Salon Communication 3/3

In this month’s article we wrap up our series on communications within the salon. We’ll take a look at areas of communication that should be included in your communications policies.

Computer policy

Because of the internet the salon computer is a very powerful communication tool and very open to abuse by staff members.

Make it clear that the salon computer and internet connection are for salon business purposes only and that you have the right to intercept and monitor all communications that are sent out from that computer.

If staff are using the salon computer for Facebook, Gmail, Skype or any other form of electronic communication they may be in breach of your computer usage policy and communications may be tracked.

This does not mean that you are necessarily going to install software to monitor your staff members usage of the salon computer but leaves the door open if you require.  More often than not staff members are careless with their misuse of business computers and will leave themselves logged in to their social networks and other electronic communication mediums, which means that you do not need to “hack” in to their accounts to track any abuse. Let them know that they must not complain about their right to privacy if they are caught using a prohibited and non-private computer for their private communications.

Staff members using the salon computer for personal use also raise the risk of obtaining viruses and other unwanted content.

Internet Usage Policy

For most businesses these days the use of the Internet is a very common platform from which to communicate with the outside world, not least of all clients. Sadly, though, the internet is an area that is sorely abused and this abuse can cause disruptions to business as well as extra cost to the salon.

Internet abuse is not limited to staff using the salon computer for internet access. Now that wireless networks are common place at work and smart phones use internet data all the time and if staff can get it for “free” from the salon wireless connection they definitely will. Therefore either you need to include a section on this in your internet usage policy that either prohibits staff from using the salon’s internet for their smart phones or you need to monitor their usage. Usually it is easier to prohibit access altogether.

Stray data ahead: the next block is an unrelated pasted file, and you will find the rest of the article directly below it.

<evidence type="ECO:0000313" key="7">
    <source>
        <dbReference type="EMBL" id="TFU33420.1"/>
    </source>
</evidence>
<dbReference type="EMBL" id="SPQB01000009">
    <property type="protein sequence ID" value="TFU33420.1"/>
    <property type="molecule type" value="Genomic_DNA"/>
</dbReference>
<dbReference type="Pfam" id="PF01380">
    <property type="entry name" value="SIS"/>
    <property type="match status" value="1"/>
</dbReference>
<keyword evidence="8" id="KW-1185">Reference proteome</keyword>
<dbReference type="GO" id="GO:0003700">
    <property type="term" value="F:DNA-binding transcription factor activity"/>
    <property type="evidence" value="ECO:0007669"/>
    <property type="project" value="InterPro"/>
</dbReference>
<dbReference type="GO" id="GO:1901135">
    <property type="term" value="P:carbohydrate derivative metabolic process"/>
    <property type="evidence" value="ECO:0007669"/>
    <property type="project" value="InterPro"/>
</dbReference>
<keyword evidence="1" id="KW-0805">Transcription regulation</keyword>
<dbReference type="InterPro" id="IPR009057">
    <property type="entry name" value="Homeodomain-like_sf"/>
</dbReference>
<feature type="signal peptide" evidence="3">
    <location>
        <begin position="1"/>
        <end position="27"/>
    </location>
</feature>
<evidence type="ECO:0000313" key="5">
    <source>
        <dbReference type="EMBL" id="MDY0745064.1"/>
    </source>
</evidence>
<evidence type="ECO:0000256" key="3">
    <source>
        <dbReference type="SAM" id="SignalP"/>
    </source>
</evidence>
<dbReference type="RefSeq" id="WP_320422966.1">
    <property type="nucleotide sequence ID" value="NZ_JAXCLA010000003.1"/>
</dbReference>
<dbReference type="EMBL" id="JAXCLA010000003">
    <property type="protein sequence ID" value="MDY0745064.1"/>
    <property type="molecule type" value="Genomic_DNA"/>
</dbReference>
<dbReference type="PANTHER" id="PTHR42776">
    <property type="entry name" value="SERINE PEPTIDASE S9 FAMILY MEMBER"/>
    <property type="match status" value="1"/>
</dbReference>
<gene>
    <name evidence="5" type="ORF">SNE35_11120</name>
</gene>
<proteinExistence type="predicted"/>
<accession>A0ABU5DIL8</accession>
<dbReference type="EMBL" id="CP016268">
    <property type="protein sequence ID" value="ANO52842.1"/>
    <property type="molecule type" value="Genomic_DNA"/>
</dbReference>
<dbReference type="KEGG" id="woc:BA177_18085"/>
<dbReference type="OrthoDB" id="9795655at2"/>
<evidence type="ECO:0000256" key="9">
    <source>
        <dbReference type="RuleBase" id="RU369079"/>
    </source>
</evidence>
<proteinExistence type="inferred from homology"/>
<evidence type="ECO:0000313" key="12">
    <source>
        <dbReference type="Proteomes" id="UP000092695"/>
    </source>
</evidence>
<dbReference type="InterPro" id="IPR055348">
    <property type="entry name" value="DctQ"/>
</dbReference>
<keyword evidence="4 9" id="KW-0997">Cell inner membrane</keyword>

Salon Email Account Policy

If staff members send emails from your salon’s email address it may have implications on your business depending on what is said and to whom it is sent. Therefore you should make it clear in your salon email policy that staff members are to always communicate in the best interests of the salon and its clients. This means not being rude to clients via email, not sending private emails using the salon account, not sharing private information about other staff or clients from the salon.

SMS Account Policy

If you have a salon bulk SMS account staff may try and use this to send their own private messages to friends and family. Staff should be made aware that, unlike email, SMS messages cost the salon money and should not be used for private communication.

Social Media Policy

Because social media has a “broadcasting” effect it has the power to instantly reach masses of people. The nature of interacting with social media is one where you say whatever is on your mind, as it pops into your mind.

Now in our imperfect world even the best of us have bad days at work. These bad days are often caused and/or aggravated by another staff member, a boss and very often a client and because social media goes wherever you go (on your phone) it means that you can post message before you have had time to cool off and think about what you should say. As a result you may end up posting something on Facebook or Twitter about how much you hate another staff member, or how annoying your last client was.